Eli Yablonovitch has been awarded the Institution of Engineering and Technology (IET) 2010 Mountbatten Medal for outstanding contributions to electronics, whether in respect of industry, technology or education in the United Kingdom. The IET is one of the world’s leading professional societies for the engineering and technology community, with more than 150,000 members in 127 countries and offices in Europe, North America and Asia-Pacific. The IET provides a global knowledge network to facilitate the exchange of ideas and promote the positive role of science, engineering and technology in the world.
Jose Carmena has been awarded the New York Academy of Sciences first Aspen Brain Forum Prize in Neurotechnology. Recipients of this prize are recognized for their work that has broad application and impact in translating basic research into effective therapeutics within the area of neural prosthetics. Professor Carmena’s research interests span across systems neuroscience and neural engineering. He studies the neural basis of sensorimotor learning and control; neural ensemble computation as well as brain-machine interfaces, neuroprosthetics, and biomimetic robotics.
ICSI Director and EECS professor Nelson Morgan has been named as a Fellow by the International Speech Communication Association (ISCA). The ISCA Fellow Program recognizes and honors outstanding members who have made significant contributions to the field of speech communication science and technology. Professor Morgan is honored for his "significant contributions to robust feature extraction and novel acoustic models for automatic speech recognition". He is the second ICSI Speech Group member to be recognized with the distinction, Elizabeth Shriberg was named in 2009.
Dawn Song has been named a 2010 MacArthur Fellow, an award given annually from the John D. and Catherine T. MacArthur Foundation of Chicago. The MacArthur Fellows Program awards unrestricted fellowships to talented individuals who have shown extraordinary originality and dedication in their creative pursuits. There are three criteria for selection of Fellows: exceptional creativity, promise for important future advances based on a track record of significant accomplishment, and potential for the fellowship to facilitate subsequent creative work. Professor Song is a computer security specialist who applies rigorous theoretical methods to understand the deep interactions of software, hardware, and networks that make computer systems vulnerable to attack or interference. More>>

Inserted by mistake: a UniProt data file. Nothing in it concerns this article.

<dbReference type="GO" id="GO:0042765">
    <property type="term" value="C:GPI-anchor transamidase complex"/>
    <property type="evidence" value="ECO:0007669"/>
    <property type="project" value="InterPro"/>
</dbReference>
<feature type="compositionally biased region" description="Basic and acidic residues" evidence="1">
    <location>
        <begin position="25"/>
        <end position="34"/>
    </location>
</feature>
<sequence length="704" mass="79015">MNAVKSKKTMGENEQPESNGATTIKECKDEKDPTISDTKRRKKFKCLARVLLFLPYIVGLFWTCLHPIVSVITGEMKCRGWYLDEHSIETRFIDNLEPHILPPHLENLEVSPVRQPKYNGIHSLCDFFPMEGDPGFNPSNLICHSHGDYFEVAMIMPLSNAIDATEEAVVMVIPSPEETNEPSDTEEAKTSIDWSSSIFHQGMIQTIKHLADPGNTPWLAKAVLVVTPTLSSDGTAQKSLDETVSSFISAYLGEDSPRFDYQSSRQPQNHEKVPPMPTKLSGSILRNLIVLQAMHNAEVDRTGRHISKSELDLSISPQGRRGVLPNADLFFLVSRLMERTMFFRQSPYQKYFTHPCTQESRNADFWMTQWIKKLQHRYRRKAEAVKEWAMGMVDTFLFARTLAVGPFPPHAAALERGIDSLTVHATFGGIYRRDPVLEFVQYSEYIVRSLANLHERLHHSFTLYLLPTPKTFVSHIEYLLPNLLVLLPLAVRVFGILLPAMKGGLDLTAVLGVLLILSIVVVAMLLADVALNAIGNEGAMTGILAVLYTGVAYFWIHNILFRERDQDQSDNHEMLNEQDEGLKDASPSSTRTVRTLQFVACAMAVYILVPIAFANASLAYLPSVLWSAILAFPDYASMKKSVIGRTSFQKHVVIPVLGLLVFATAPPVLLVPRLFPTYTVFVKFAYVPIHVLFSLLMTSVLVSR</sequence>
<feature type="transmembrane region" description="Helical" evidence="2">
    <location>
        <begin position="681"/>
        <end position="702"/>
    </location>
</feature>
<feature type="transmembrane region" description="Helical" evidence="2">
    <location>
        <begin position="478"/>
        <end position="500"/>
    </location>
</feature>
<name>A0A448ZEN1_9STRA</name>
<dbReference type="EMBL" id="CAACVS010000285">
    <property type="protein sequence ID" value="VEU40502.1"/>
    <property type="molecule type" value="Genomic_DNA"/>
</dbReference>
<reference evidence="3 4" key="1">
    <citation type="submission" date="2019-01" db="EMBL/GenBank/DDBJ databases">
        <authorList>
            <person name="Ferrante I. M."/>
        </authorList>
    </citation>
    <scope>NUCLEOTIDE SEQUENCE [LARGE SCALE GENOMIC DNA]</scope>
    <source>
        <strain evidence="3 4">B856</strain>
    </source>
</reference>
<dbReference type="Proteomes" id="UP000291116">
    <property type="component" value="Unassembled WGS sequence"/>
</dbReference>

James Demmel is the recipient of the 2010 IEEE Computer Society Fernbach Award. This award is one of the Computer Society's highest awards and recognizes outstanding contributions in the application of high performance computers using innovative approaches. Professor Demmel is honored for his computational science leadership in creating adaptive, innovative, high performance linear algebra software.
Jose Carmena is the principle investigator of a project researching how neuron groups in widely dispersed regions of the brain first get linked together so they can work in concert for complex tasks. The outcome of these findings are featured in the UC Berkeley News press release titled, “For neurons to work as a team, it helps to have a beat“ and will be published in the Sept. 20 “Proc. of the National Academy of Sciences”. When it comes to conducting complex tasks, it turns out that the brain needs rhythm, specifically, cortical rhythms, or oscillations that can effectively rally groups of neurons in these widely dispersed regions to engage in a coordinated activity, much like a conductor will summon up various sections of an orchestra in a symphony.
Computer Science graduate students David Wong and Jerry Zhang are recipients of the Siebel Scholarship for the Class of 2011. Both are enrolled in the 5th Year Master's Degree program. The Siebel Scholars Program was established by the Siebel Foundation to recognize the most talented students at the world’s leading graduate schools of business, computer science, and bioengineering. Each year, 80 exceptional students receive a $35,000 award for their final year of master's degree studies.
Professor Ali Javey, head of the research team developing a pressure-sensitive electronic material made from semiconductor nanowires is featured in a UC Bekeley News Center article titled, “Engineers make artificial skin out of nanowires”. A touch-sensitive artificial skin, dubbed “e-skin”, would help overcome a key challenge in robotics: adapting the amount of force needed to hold and manipulate a wide range of objects.
The work of Prof. Alberto Sangiovanni-Vincentelli has been featured in the summer 2010 issue of IEEE Solid-State Circuits magazine, Vol. 2, No. 3. The magazine also has an article written by Prof. Robert Brayton titled, “Summer of ‘81”, recollecting the collaboration of industrial engineers and university researchers to develop the earliest successful method of logic synthesis for ICs, and an article titled “Remembering Richard”, a tribute to Prof. A. Richard Newton.
Pieter Abbeel has been selected to receive a 2010 Okawa Foundation Research Grant from the Okawa Foundation for Information and Telecommunications. This award is based on his leading research in reinforcement and apprenticeship learning and his advances in personal robotics.
Newspage ArchivesFall 2015